GRATITUDE CAN TRANSFORM COMMON DAYS INTO THANKSGIVINGS, TURN ROUTINE JOBS INTO JOYS, AND CHANGE ORDINARY OPPORTUNITIES INTO BLESSINGS. WILLIAM ARTHUR WARD
Every family has their stories. They get passed down from generation to generation like old charms we glide our hands over until they feel smooth. They comfort us. They give us hope. Some make us laugh while others make us cry. They connect us to our history, ancestral blood that runs through our veins, that helps us feel we are not alone; a sense of belonging to something greater than ourselves.
Some stories get elaborated on over the years, but most love stories, at least at its base, remain the same.
I heard such a story the other day…
The way to a person’s heart is through their stomach!
“My father came to Budapest to research his family heritage, to see first hand where his father was originally from and to see where his life story began.”
This boy’s grandpa left for New York City from Hungary like many families escaping communism in the sixties. It is such a painful part of history for most Hungarians who still remember, having already lived through Nazi terror of WWII. It is something that most families rarely talk about.
“So there he was exploring the beautiful city of Budapest in 1999, a decade after the communists left, visiting the monuments and retracing his family heritage.
One day he finds himself in a gym, pumping iron, when he met this interesting man from Israel and they began to talk.
After a fascinating conversation, this man invited my father to a party at his home the following night.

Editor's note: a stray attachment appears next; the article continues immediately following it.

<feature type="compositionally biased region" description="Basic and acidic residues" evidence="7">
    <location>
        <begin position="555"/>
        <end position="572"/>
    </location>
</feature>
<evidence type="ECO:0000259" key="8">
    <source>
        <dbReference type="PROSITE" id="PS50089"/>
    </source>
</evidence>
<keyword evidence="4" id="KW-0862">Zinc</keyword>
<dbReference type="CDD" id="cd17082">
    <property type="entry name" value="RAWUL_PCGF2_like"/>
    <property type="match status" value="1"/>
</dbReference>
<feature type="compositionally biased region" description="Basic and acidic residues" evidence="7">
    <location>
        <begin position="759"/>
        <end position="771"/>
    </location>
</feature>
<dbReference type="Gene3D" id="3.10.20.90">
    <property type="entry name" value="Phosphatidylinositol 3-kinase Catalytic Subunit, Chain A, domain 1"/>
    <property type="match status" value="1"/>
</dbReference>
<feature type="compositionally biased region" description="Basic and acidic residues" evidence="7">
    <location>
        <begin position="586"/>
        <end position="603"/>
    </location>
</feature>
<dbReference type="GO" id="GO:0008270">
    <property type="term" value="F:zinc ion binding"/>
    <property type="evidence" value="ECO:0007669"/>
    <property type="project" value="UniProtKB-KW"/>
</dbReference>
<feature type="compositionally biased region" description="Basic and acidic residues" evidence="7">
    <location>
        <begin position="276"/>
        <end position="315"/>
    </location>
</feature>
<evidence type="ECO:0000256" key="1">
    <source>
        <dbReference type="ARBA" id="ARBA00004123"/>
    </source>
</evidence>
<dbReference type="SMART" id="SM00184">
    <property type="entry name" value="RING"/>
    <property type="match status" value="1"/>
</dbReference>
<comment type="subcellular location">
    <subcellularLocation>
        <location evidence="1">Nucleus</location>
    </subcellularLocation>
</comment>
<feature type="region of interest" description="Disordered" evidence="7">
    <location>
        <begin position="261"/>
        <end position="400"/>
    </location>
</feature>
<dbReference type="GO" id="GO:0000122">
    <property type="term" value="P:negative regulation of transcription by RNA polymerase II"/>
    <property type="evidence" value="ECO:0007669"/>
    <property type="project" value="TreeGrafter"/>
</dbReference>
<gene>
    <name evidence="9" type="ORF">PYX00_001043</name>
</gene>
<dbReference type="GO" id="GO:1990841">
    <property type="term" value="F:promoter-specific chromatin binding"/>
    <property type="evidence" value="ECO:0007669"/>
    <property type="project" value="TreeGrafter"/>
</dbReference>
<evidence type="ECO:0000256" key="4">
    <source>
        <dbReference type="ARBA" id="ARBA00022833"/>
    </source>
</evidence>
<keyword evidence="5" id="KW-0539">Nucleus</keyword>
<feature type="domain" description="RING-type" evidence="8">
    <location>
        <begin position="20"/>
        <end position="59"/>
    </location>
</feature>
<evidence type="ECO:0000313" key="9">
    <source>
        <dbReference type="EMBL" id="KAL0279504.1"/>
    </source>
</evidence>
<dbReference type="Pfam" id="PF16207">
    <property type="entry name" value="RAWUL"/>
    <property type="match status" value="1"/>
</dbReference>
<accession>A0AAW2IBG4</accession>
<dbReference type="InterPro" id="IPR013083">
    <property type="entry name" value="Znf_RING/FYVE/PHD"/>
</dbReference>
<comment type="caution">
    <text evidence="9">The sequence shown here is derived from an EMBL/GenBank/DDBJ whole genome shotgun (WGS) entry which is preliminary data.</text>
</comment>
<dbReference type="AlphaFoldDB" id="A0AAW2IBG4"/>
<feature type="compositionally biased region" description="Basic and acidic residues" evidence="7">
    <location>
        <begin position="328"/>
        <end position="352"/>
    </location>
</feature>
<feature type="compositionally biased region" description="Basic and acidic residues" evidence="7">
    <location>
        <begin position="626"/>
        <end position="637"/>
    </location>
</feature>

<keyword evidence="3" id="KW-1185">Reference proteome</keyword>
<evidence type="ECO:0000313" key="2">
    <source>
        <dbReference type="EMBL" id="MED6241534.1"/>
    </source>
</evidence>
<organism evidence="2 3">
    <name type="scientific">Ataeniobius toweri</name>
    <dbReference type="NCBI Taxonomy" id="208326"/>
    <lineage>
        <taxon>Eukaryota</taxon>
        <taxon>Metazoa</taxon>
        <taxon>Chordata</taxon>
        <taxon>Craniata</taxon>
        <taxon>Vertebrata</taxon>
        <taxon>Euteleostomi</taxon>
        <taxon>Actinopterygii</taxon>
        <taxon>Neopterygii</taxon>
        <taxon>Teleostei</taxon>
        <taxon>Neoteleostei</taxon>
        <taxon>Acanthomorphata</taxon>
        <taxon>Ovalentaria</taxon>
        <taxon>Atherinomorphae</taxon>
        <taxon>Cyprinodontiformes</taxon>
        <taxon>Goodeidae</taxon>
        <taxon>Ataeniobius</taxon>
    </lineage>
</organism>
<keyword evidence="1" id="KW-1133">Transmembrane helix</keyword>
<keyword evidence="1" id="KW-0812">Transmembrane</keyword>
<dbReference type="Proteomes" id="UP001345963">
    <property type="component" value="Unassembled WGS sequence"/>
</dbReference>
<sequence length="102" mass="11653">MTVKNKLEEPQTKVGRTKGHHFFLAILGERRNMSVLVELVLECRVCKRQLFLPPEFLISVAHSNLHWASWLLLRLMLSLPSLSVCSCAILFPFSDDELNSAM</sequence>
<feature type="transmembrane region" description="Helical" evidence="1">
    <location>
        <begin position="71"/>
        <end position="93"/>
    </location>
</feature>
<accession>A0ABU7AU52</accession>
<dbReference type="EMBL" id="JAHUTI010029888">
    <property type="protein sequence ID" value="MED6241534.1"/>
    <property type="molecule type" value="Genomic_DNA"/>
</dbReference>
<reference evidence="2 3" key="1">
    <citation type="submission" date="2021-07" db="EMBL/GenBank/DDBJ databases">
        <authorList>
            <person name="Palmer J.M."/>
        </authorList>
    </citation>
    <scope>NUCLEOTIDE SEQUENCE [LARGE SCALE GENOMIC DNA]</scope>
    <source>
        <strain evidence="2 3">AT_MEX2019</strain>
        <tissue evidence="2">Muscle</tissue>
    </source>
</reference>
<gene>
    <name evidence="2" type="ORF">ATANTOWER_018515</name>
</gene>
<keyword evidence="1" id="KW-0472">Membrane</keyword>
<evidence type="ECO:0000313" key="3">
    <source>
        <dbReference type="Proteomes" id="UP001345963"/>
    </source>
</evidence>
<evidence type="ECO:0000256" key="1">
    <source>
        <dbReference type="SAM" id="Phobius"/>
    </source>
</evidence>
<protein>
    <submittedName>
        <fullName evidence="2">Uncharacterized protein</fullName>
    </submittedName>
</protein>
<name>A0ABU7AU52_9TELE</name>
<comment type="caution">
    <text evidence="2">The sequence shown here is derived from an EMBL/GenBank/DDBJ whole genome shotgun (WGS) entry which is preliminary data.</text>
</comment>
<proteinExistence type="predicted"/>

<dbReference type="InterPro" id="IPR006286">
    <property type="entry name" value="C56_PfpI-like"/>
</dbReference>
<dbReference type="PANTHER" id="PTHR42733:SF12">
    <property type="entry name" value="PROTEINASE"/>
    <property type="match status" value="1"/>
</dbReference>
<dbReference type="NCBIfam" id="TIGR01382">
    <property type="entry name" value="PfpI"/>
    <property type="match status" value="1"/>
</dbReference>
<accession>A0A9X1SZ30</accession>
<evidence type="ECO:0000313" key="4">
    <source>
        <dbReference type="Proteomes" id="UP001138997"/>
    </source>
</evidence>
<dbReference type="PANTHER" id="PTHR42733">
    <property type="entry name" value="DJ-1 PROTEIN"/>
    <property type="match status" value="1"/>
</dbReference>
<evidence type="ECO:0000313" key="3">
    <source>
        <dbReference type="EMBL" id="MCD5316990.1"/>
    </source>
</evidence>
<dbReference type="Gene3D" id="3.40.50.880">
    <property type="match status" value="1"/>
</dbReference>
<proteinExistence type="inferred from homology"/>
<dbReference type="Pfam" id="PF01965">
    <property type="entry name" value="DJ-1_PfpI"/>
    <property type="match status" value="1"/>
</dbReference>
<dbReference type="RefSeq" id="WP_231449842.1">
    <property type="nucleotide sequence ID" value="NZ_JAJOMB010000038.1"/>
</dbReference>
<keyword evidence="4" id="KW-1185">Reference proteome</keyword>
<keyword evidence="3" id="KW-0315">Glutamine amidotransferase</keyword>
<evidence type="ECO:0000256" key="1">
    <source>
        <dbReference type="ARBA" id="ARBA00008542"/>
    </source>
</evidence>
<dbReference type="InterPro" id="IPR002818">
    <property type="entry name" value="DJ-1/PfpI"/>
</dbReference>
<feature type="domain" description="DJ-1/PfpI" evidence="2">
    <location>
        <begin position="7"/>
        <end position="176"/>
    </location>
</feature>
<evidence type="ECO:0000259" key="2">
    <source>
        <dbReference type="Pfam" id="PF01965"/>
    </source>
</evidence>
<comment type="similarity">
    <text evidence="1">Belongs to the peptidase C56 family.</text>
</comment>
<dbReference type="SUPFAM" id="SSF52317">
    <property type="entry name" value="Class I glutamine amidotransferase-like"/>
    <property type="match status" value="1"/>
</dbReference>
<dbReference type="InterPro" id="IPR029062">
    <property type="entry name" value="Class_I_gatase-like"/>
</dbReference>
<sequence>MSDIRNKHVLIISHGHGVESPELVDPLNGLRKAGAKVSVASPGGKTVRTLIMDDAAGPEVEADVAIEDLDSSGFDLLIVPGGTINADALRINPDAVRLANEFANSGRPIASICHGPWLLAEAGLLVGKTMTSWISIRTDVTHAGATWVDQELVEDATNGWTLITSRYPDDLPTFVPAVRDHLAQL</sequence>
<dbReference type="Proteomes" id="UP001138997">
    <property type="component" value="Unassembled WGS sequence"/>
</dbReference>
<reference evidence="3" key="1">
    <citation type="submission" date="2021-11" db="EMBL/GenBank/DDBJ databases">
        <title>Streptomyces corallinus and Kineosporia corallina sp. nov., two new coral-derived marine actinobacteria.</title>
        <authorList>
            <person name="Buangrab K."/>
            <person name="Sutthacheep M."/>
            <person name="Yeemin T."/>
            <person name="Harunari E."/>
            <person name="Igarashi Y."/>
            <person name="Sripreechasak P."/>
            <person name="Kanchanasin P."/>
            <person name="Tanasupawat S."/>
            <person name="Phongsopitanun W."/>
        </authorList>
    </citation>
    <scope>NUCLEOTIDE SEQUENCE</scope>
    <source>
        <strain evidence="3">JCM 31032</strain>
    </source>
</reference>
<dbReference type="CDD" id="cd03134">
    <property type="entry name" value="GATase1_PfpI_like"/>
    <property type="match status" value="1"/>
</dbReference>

Happy for the company, not knowing anyone in town, he eagerly baked his chocolate banana cake to bring to the party.
At the party he met the family of this man. Some were living in Budapest full time for school and others were visiting from Israel.”
It was here he would meet his future wife, a mysterious woman with long dark hair, and beautiful eyes. She was very outspoken and strong, and he was instantly taken by her.
However this love story had a small hiccup, “She had a boyfriend back home in Israel.”
“At the end of the evening my father served the cake.”
In turn he gave everyone a slice of his true confections, saving the last piece to give to this very intriguing lady. He rested there and talked to her while she ate the cake.
“As legend has it, it was unlike anything she had ever tasted before. He told her how he made it, how he had spent the last year in France. He told her about his dream to open a restaurant of his very own one day…”
Something inside her knew at that very moment that this was the man she was going to spend the rest of her life with.
From that day he pursued her until she became his wife!
Perhaps it was something in the cake? A taste that brought a sense of comfort, that signaled to her, “This is the one!”
“Thank goodness he didn’t make pumpkin pie! Who knows where we would be?” Ethan, oldest of their three children.
Eva’s food memory…
As a kid, I remember visiting our family bakery in Canada. Fresh bread would come out of the oven, big bowls of whipped cream waited to be used up on cakes and pastries, puff pastry stretched out on Dad’s baker’s block ready for his savoury sausage rolls, and meat pies. Everything baked to fluffy tender crisp perfection. Of course there were deep fried donuts full of custard creams, chopped oranges and apple cinnamon then dipped in sugar glaze. The showcase full of Black Forest and carrot cakes, cream slices, peanut butter cookies and rich dark chocolate brownies. It was a kid’s dream!
He would come home from work and I would hug him. Flour would get all over me as I smelled all the yummy desserts and bread he had baked.
Growing up in a bakery was a gift.
So when I met David, the owner of Baraka and he told me he bakes all the in house specialty breads; I understood his passion instantly.
Baraka in Judaism is a blessing usually recited during a ceremony. In Islam, it is the beneficent force from God that flows through the physical and spiritual spheres.